It looks like even with the $45 million budget, we’re going to have trouble keeping that inventory to three or four years, as we see more and more development opportunities on the assets that we purchased. So, all in all, I think we’re setup for fantastic 2011, and I’m very pleased with the effort that our employees give in 2010.

With that, let me turn it over to Steve and let him go over the specific numbers.

Steven Pruett

Thank you, Cary. We are, as Cary said, we are very pleased with our fourth quarter and annual results from 2010. Particularly the fourth quarter, we have a lot of momentum coming out of the fourth quarter into 2011. So as Cary said, we are very well set up for excellent performance in 2011. Our acquisition program during 2010 was fully supported by our bank group. We are able to use our revolving credit facility to opportunistically fund our acquisitions.

And our unit holders and equity underwriters supported us through two successful follow-on offerings, raising about $179 million after expenses. As of December 31, 2010, Legacy had approximately $85 million of borrowing capacity under our credit facility, and our, with our current $410 million borrowing base. After our recent meeting with our banker, we anticipate an increase to over borrowing base due to our newly acquired Permian Basin assets, the conversion of PUDs and probables to PDP categories and our reserves, our additional commodity hedges, and some other smaller acquisitions that contributed to the increased borrowing base.

We expect to announce this borrowing base increase along with an extension of the term of our credit facility in late March of this year. The strong performance in public capital markets and expanding credit facility, we are confident in our ability to fully fund our growth initiatives in 2011, including our acquisition aspirations.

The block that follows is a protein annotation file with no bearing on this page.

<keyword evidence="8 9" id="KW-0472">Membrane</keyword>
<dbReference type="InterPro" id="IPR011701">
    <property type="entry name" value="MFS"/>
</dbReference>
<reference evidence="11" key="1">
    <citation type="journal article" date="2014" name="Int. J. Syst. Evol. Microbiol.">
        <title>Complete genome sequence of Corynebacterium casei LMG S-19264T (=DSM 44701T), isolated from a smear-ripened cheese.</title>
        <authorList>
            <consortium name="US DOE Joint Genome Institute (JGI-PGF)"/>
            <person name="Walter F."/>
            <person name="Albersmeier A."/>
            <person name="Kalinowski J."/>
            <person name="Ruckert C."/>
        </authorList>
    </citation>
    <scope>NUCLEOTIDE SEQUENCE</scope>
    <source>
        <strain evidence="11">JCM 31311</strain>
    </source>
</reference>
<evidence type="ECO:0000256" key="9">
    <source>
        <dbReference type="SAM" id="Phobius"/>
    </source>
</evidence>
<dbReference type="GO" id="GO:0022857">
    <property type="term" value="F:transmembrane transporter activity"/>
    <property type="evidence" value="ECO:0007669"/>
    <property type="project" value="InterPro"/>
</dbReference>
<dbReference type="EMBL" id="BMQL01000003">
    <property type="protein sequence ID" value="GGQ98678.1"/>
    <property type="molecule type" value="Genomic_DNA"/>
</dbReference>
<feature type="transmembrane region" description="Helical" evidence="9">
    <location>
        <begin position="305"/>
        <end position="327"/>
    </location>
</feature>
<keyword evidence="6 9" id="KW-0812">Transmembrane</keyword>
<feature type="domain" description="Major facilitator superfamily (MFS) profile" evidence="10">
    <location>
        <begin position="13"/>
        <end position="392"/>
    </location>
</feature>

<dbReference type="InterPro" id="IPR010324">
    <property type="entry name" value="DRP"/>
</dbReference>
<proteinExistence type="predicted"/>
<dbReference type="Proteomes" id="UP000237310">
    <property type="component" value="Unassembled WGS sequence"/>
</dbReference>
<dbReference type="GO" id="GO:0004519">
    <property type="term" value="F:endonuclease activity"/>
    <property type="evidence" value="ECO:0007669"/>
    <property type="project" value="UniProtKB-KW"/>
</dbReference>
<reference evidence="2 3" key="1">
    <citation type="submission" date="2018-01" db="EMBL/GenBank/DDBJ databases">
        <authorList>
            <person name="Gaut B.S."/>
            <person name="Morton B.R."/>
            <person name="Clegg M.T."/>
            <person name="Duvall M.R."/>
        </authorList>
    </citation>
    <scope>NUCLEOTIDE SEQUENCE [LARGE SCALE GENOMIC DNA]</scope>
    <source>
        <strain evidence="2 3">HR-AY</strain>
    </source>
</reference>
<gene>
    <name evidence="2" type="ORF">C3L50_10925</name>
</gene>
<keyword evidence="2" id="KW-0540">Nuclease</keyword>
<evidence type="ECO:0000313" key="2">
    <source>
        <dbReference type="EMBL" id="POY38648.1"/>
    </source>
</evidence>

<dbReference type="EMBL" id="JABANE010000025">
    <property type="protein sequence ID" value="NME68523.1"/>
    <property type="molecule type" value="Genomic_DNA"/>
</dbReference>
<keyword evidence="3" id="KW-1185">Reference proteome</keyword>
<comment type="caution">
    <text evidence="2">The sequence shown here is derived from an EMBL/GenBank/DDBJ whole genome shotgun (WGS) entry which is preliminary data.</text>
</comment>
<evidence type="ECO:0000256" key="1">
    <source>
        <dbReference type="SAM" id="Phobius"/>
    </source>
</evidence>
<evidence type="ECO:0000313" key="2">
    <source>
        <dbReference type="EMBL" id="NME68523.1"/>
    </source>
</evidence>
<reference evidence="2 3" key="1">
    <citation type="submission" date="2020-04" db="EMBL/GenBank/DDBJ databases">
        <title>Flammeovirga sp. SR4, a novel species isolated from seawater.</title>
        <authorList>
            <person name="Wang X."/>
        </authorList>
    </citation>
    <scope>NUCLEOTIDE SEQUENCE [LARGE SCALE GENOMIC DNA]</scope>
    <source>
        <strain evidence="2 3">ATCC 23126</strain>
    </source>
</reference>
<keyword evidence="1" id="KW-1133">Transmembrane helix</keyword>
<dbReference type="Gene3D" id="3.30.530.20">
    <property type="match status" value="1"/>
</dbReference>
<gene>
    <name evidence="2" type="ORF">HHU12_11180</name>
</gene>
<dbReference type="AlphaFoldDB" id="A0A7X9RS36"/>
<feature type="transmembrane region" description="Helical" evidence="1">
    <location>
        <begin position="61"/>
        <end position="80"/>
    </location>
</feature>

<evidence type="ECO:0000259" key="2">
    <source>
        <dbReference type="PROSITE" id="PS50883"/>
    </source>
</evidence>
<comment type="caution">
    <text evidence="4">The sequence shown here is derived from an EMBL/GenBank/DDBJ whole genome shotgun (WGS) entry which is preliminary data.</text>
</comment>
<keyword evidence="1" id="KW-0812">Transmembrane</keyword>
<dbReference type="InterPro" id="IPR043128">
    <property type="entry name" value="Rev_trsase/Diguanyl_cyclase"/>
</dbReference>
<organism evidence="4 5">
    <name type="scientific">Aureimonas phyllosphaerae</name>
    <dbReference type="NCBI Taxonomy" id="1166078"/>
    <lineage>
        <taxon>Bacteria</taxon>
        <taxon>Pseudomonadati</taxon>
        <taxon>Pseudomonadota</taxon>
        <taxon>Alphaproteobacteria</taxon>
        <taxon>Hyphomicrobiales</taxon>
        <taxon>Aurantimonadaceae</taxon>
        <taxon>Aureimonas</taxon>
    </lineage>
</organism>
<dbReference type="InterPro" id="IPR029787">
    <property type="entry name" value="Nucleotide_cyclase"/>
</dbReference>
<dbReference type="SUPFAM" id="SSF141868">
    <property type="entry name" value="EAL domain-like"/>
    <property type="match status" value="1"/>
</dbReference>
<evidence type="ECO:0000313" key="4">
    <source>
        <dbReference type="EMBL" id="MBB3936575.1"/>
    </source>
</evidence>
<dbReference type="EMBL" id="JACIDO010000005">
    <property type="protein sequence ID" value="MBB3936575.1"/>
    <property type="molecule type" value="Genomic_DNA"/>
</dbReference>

With the full year contribution from our Permian Basin acquisition, which closed on December 22, and with the impact of our drilling programs, management of Legacy Reserves expects to be able to recommend further distribution increases in 2011 to our Board of Directors. And I’ll remind everyone the distribution increase in SAAR and the sole authority of our Board of Directors each quarter. We are pleased to report unaudited, preliminary financial information extracted from Form 10-K, which we will file tomorrow. I am going to make comparisons of annual 2010 results to annual 2009 results, as well as fourth quarter 2010 results to third-quarter results.

The information contained in our earnings release and for a more detailed disclosure, we encourage you to access Form 10-K tomorrow, and again look at our earnings release, which available on Legacy’s website. And our 10-K will also be available on EDGAR system. Highlights for 2010 include an increase in our reported reserves of 42%, 52.8 million barrels equivalent, of which 86% are proved developed producing. It’s one of the highest among or peer groups. And 74% are liquids, that’s predominantly and about 8% natural gas liquids. Compared, and this is an increase from 37.1 million barrels equal reported at the end of last year 84% PDP, 72% liquids.

Totally unit return, total unit holder return in 2010 was approximately 56.6%, of which about 46% was related to increase in unit price and the balance on cash distributions. The second highest in our peer group. We’re very excited for our unit holders stand for ourselves, a very good return in 2010. At the end of the year, or rather on December 22, we closed $101 million acquisition in the Permian Basin. That includes post-closing adjustments, and that’s the second largest in our history after the Wyoming acquisition, which we closed at February 2010 for approximately $126.5 million.

Partially to fund these acquisitions, we complete two equity offerings during the year, which required issuing 8.3 million units and raise net proceeds at a $179 million. We increased production year-over-year 17% to 9611 BOEs per day, and that’s primarily driven by those acquisitions I mention in Wyoming and also in the Permian Basin. As well as the results of major workover projects and development drilling.